Yearly Events at Bellingrath[edit]

The formal dining room in the main house.

Throughout the year, the community is welcomed to the garden for a variety of events, which include the Easter Egg Hunt on the Great Lawn, an Easter Sunrise Service on the Live Oak Plaza, the Balloon Glow with trick-or-treating throughout the Gardens each fall, and the nationally recognized Magic Christmas in Lights each winter. The Gardens are also home to the largest outdoor display of cascading chrysanthemums in the U.S. each fall. During the summer and winter, the community is invited each year to a series of educational events called "Wonderful Wednesdays".[3]

Christmas Season[edit]

Bellingrath Gardens celebrates the Christmas season with a display of over 3 million lights that is known as the Magic Christmas in Lights. The light show began in 1995; it runs from the Friday after Thanksgiving through New Year's Eve. It features over 3 million lights with 1,000 set pieces in 13 themed scenes spaced around the estate.[7] USA Today included Bellingrath Gardens and Home’s Magic Christmas in Lights on its 2014 list of the "10 Best Public Light Displays in America"; votes from online readers put Bellingrath in sixth place.[8]

Cascading Mum Display[edit]

Bellingrath works throughout the year to create a spectacular display of mums. Each year, Bellingrath welcomes cascades, spheres, baskets and columns to the flower beds, decorating the Gardens in an impressive fall fashion.[9] Hundreds of colorful four-foot long cascades are displayed on bridges and balconies, in baskets and containers through the Gardens. It takes over nine months to grow a single crop.[10] The first Cascading Mums Display was held on November 3, 1963. On that day, the garden admission fee was waived, and over 14,727 visitors flocked to the Gardens. Stock plants for the cascade mums were obtained from Longwood Gardens in Kennent Square, Penn.[11] While Longwood Gardens’ Chrysanthemum Festival, begun in 1921, is perhaps the largest indoor display, Bellingrath's display of cascading mums, columns, spheres and baskets is the largest outdoor display.[12]

Awards[edit]

  • On July 18, 1938, the Bellingraths returned from a visit to New Orleans to find a crowd of more than 200 friends and well-wishers in their driveway. A bronze plaque and stone bench had been installed in their absence. It thanks them for opening their estate to the public and "their untiring effort for the up-building of the City of Mobile and this 'Charm Spot of the Deep South.'"
  • On September 9, 1977, the Bellingrath Home was added to the Alabama Register of Landmarks and Heritage.
  • On October 19, 1982, the Bellingrath Home was added to the National Register of Historic Places.
  • On November 24, 1996, the "Garden Estates" episode of America's Castes premiered on Arts and Entertainment Network television featuring Bellingrath Gardens and Home.
  • On May 13, 1999, Good Morning America was filmed at Bellingrath Gardens with Charles Gibson, Diane Sawyer, a former Junior Miss, and Faith Hill.
  • In 2010, Bellingrath Rosarian Linda Guy was awarded the American Rose Society Bronze Honor Medal.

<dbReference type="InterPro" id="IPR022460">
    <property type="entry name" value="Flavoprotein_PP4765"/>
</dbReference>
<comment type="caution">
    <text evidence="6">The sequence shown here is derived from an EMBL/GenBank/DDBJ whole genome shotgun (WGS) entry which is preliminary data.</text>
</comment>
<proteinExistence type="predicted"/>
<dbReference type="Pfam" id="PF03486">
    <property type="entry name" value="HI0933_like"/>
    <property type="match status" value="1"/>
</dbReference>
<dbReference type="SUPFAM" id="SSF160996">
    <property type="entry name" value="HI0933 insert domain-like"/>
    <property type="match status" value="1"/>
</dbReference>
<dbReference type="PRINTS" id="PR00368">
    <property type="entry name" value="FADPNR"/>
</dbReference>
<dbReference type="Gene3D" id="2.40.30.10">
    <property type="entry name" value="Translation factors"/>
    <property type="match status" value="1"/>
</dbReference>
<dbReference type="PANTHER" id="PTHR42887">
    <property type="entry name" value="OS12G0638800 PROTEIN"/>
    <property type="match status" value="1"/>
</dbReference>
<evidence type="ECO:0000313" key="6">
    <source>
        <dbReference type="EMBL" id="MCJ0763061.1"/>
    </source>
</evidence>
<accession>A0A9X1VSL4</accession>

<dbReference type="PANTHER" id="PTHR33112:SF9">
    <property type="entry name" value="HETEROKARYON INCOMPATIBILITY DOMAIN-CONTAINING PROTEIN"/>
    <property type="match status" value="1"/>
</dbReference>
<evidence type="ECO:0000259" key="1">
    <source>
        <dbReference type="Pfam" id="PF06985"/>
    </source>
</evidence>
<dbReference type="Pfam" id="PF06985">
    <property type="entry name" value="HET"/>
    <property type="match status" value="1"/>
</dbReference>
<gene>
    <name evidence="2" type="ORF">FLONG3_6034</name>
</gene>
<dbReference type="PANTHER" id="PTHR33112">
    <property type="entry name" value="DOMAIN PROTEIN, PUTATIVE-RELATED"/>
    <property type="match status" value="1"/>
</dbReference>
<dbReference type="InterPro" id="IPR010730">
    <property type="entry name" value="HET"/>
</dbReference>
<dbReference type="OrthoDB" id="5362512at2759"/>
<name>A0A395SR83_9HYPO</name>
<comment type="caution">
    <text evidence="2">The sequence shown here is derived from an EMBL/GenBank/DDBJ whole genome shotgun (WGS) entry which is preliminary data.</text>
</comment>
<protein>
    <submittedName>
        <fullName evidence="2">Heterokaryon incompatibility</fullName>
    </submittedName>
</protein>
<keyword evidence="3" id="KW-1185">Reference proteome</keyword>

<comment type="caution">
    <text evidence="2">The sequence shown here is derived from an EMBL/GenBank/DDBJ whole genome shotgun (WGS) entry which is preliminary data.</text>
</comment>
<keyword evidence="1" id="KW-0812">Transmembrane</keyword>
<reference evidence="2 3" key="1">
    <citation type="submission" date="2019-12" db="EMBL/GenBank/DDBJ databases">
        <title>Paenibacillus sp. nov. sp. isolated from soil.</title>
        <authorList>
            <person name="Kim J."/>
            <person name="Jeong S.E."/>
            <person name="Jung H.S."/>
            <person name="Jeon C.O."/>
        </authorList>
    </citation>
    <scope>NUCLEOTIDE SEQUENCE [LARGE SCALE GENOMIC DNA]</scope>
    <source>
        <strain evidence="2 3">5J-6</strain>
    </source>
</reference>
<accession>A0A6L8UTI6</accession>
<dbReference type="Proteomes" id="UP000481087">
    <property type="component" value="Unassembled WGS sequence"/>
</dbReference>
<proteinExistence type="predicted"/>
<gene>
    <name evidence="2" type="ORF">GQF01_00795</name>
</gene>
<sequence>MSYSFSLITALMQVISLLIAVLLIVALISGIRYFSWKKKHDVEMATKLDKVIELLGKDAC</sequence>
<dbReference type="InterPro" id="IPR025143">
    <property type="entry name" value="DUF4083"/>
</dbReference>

• In 2013, Better Homes and Gardens' special interest publication, Country Gardens, features Bellingrath Gardens’ annual Cascading Mums Display.
  • On December 15, 2014, USA Today included Bellingrath Gardens and Home’s Magic Christmas in Lights on its list of the "10 Best Public Light Displays in America"; votes from online readers put Bellingrath in sixth place.[8]
  • On June 4, 2015, Dr. William E. Barrick was selected to receive the American Horticultural Society's 2015 Liberty Hyde Bailey Award.[3]

See also[edit]

Media related to Bellingrath Gardens and Home at Wikimedia Commons

References[edit]

  1. ^ a b National Park Service (July 9, 2010). "National Register Information System". National Register of Historic Places. National Park Service. 
  2. ^ a b "Properties on the Alabama Register of Landmarks & Heritage". Alabama Historical Commission. www.preserveala.org. Archived from the original on September 4, 2012. Retrieved October 25, 2012. 
  3. ^ a b c d e f g h "Bellingrath Gardens and Home hours, tickets and general information" (PDF). Bellingrath Gardens and Home. Wordpress. Retrieved June 10, 2015. 
  4. ^ a b Motyka, john (March 23, 2007). "You Can Call It the Little Easy". New York Times. Retrieved May 8, 2007. 
  5. ^ "The Gardens". "Bellingrath Gardens and Home Website". Archived from the original on October 25, 2007. Retrieved October 14, 2007. 
  6. ^ "The Bellingrath Home". "Bellingrath Gardens and Home Website". Archived from the original on October 25, 2007. Retrieved October 14, 2007. 
  7. ^ "Magic Christmas in Lights". Bellingrath Gardens and Home. Retrieved October 26, 2012. 
  8. ^ a b Norville, Deborah. "10 Best Readers' Choice". USA Today. Retrieved June 10, 2015. 
  9. ^ "Cascading Mum Display". Bellingrath Gardens and Home. Wordpress. Retrieved 11 June 2015. 
  10. ^ "Cascading Mum Display". Bellingrath Gardens and Home. Wordpress. Retrieved 11 June 2015. 
  11. ^ McGehee, Tom. "The Chrysanthemum Finds its Place in the Gardens" (PDF). Bellingrath Gardens and Home. Wordpress. Retrieved 11 June 2015. 
  12. ^ "Bellingrath Cascade Mums.mov". Youtube. Retrieved 11 June 2015. 

External links[edit]